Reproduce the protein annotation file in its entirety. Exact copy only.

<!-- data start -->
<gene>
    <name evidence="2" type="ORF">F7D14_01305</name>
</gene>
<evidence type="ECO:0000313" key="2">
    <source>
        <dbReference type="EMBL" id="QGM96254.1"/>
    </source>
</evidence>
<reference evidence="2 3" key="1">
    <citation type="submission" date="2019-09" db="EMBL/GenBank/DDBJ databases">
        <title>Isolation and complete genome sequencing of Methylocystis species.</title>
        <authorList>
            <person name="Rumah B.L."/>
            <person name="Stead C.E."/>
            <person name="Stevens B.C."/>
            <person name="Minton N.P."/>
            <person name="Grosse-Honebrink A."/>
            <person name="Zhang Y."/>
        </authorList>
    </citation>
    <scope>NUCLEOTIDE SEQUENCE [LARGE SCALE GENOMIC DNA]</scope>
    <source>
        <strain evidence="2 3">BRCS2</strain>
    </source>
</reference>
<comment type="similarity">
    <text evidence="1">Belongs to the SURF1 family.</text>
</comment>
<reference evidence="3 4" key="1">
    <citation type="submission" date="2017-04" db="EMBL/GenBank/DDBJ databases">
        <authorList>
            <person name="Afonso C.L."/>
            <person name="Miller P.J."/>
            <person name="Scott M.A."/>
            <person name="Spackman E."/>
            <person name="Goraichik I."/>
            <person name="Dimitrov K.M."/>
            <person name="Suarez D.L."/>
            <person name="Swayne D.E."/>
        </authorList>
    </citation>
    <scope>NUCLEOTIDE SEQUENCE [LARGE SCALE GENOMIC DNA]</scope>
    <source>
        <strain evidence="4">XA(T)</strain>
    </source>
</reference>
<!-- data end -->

<gene>
    <name evidence="2" type="ORF">F7D14_01305</name>
</gene>
<evidence type="ECO:0000313" key="2">
    <source>
        <dbReference type="EMBL" id="QGM96254.1"/>
    </source>
</evidence>
<reference evidence="2 3" key="1">
    <citation type="submission" date="2019-09" db="EMBL/GenBank/DDBJ databases">
        <title>Isolation and complete genome sequencing of Methylocystis species.</title>
        <authorList>
            <person name="Rumah B.L."/>
            <person name="Stead C.E."/>
            <person name="Stevens B.C."/>
            <person name="Minton N.P."/>
            <person name="Grosse-Honebrink A."/>
            <person name="Zhang Y."/>
        </authorList>
    </citation>
    <scope>NUCLEOTIDE SEQUENCE [LARGE SCALE GENOMIC DNA]</scope>
    <source>
        <strain evidence="2 3">BRCS2</strain>
    </source>
</reference>
<comment type="similarity">
    <text evidence="1">Belongs to the SURF1 family.</text>
</comment>
<reference evidence="3 4" key="1">
    <citation type="submission" date="2017-04" db="EMBL/GenBank/DDBJ databases">
        <authorList>
            <person name="Afonso C.L."/>
            <person name="Miller P.J."/>
            <person name="Scott M.A."/>
            <person name="Spackman E."/>
            <person name="Goraichik I."/>
            <person name="Dimitrov K.M."/>
            <person name="Suarez D.L."/>
            <person name="Swayne D.E."/>
        </authorList>
    </citation>
    <scope>NUCLEOTIDE SEQUENCE [LARGE SCALE GENOMIC DNA]</scope>
    <source>
        <strain evidence="4">XA(T)</strain>
    </source>
</reference>